August 04, 2006

Death in the middle?

Death in the middle ground

According to Michael J. Silverstein (Boston Consulting Group) in the American, European and Asian markets the consumers are bifurcating their shopping basket into two fast-growing pools of spendig: In one hand consumers are willing to pay more for premium goods and services; on the other hand consumers are seeking for low-cost bargains in basic goods (or low interest goods).

"The middle ground remains the biggest segment of purchasing but is shrinking - for exmaple, in televisions it is already down 40%, in cars 12%.

Overall, it is estimated that the middle market will decline by 5% a year over the next five years, offset by the bottom-end growth of a similar amount and a 10%-12% increase in premium purchasing.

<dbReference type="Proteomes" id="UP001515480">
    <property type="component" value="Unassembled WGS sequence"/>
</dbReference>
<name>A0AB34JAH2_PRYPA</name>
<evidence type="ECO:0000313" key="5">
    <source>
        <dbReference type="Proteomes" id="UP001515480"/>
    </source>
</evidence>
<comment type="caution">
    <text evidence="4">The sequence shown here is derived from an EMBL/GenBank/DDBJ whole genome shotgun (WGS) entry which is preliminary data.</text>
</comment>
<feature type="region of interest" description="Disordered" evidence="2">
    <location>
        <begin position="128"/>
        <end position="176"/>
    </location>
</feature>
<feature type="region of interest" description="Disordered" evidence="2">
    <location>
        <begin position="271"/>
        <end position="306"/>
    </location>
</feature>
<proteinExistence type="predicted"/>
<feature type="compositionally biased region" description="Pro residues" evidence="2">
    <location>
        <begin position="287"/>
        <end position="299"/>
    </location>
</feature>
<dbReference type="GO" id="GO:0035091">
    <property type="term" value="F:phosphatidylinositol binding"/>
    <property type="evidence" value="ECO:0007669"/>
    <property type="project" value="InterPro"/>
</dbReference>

Companies staying in that market will find the going tougher and be forced to make major business decisions, such as shutting plants, changing overhead structures and getting out of product categories. Shifting up or downmarket is the alternative."

Who said luxury doesn't mix up well with low cost/discount?

[Source: "Death in the middle" + "Middle ground"]


Mr. T said...

I buy my grocery at Safeway, buy my t-shirts at eBay. Nevertheless I buy my suits at Saville Row, my TV and stereo at Bang & Olufsen and trainers at the Dispensary in Notting Hill. How'sthat Mr. Marketer?

deep|ed said...

An old truth. As planner I have talked about the different consumer-behavior in a couple of years now. Often we talk about the transfer from a behavior shaped like an aubergine to one shaped like a time glass.